Using mouse and zebrafish models to understand the etiology of developmental defects in Cornelia de Lange Syndrome.
- Author(s): Kawauchi, Shimako;
- Santos, Rosaysela;
- Muto, Akihiko;
- Lopez-Burks, Martha E;
- Schilling, Thomas F;
- Lander, Arthur D;
- Calof, Anne L
- et al.
Published Web Locationhttps://doi.org/10.1002/ajmg.c.31484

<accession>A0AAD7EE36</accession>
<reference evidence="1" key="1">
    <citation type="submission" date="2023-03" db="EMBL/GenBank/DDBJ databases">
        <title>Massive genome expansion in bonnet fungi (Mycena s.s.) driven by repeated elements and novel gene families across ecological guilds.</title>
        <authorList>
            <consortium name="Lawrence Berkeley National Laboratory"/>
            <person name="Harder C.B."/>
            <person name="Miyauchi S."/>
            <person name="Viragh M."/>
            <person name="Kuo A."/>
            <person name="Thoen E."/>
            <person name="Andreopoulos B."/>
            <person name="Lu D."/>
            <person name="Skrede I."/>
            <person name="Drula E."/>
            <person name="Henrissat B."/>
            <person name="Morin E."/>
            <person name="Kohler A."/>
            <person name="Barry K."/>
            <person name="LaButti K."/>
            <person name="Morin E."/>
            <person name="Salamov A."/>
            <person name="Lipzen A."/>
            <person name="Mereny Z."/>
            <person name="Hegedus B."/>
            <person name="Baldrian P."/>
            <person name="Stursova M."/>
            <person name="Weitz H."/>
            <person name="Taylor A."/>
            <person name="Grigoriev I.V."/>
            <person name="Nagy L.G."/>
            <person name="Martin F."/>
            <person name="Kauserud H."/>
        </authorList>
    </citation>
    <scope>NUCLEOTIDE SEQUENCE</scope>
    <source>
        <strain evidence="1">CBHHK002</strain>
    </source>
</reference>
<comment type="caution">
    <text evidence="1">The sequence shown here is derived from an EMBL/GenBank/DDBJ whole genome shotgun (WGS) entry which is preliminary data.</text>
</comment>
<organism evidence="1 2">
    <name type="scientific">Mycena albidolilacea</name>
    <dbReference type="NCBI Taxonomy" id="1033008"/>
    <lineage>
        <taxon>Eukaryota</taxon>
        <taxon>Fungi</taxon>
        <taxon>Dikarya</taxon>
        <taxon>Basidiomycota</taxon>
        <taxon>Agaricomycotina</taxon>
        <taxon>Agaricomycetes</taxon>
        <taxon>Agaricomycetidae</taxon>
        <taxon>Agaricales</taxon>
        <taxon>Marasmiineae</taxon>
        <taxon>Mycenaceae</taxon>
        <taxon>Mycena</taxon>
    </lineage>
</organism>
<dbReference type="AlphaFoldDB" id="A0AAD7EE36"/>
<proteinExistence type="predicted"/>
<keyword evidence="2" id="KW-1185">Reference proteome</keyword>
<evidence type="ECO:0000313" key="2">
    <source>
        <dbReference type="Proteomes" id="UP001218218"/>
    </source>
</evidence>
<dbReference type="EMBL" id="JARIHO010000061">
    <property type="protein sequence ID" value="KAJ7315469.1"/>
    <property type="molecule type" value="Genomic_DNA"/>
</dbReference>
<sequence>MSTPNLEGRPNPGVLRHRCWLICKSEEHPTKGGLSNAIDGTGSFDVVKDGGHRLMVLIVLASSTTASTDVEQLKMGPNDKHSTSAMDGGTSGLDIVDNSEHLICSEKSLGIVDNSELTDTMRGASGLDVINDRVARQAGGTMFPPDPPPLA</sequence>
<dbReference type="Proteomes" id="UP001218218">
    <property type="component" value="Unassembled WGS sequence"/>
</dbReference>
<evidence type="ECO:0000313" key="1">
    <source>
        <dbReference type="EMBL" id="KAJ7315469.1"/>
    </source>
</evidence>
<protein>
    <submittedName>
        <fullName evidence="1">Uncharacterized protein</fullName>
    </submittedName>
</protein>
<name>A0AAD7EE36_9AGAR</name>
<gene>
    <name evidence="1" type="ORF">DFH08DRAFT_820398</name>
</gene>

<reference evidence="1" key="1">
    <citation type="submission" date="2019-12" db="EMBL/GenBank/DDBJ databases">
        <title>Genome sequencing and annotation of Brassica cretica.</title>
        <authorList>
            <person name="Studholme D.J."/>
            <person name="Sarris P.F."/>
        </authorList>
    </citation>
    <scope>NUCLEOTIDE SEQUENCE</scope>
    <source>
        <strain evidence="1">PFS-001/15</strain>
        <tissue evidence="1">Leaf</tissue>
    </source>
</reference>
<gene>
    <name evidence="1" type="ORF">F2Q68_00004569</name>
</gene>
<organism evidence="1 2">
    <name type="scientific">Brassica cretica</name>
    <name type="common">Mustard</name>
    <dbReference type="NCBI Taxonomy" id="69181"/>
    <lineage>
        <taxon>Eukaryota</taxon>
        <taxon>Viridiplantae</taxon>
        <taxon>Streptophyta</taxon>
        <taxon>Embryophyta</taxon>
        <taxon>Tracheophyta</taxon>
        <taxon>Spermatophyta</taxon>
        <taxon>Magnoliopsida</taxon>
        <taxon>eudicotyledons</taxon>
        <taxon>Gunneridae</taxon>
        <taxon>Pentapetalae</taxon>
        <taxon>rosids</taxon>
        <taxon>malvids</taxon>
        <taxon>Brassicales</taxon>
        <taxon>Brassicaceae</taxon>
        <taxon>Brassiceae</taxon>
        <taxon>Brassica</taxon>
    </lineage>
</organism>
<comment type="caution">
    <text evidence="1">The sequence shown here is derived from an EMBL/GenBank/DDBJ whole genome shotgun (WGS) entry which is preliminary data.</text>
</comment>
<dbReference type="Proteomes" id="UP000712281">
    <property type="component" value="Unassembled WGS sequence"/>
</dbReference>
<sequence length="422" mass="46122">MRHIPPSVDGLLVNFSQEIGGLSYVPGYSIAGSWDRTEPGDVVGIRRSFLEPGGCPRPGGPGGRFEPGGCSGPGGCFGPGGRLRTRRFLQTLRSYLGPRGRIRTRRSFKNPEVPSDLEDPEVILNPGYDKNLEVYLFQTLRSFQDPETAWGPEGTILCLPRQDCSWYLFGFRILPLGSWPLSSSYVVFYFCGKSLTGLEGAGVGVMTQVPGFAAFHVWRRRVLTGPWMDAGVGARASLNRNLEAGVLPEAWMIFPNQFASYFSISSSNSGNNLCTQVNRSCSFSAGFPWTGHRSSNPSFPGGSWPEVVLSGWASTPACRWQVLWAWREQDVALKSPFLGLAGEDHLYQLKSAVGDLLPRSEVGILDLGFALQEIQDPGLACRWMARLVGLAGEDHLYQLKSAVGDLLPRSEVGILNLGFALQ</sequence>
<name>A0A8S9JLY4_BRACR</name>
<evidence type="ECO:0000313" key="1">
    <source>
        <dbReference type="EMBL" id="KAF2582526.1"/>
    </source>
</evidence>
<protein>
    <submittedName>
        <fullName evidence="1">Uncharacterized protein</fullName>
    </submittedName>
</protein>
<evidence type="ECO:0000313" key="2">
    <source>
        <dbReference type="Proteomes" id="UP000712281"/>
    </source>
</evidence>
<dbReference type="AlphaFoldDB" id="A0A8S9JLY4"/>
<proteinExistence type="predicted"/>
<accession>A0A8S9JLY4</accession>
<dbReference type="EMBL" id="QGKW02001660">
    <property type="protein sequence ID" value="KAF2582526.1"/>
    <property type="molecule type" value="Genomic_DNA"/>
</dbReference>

Cornelia de Lange Syndrome (CdLS) is a multisystem birth defects disorder that affects every tissue and organ system in the body. Understanding the factors that contribute to the origins, prevalence, and severity of these developmental defects provides the most direct approach for developing screens and potential treatments for individuals with CdLS. Since the majority of cases of CdLS are caused by haploinsufficiency for NIPBL (Nipped-B-like, which encodes a cohesin-associated protein), we have developed mouse and zebrafish models of CdLS by using molecular genetic tools to create Nipbl-deficient mice and zebrafish (Nipbl(+/-) mice, zebrafish nipbl morphants). Studies of these vertebrate animal models have yielded novel insights into the developmental etiology and genes/gene pathways that contribute to CdLS-associated birth defects, particularly defects of the gut, heart, craniofacial structures, nervous system, and limbs. Studies of these mouse and zebrafish CdLS models have helped clarify how deficiency for NIPBL, a protein that associates with cohesin and other transcriptional regulators in the nucleus, affects processes important to the emergence of the structural and physiological birth defects observed in CdLS: NIPBL exerts chromosome position-specific effects on gene expression; it influences long-range interactions between different regulatory elements of genes; and it regulates combinatorial and synergistic actions of genes in developing tissues. Our current understanding is that CdLS should be considered as not only a cohesinopathy, but also a "transcriptomopathy," that is, a disease whose underlying etiology is the global dysregulation of gene expression throughout the organism. © 2016 Wiley Periodicals, Inc.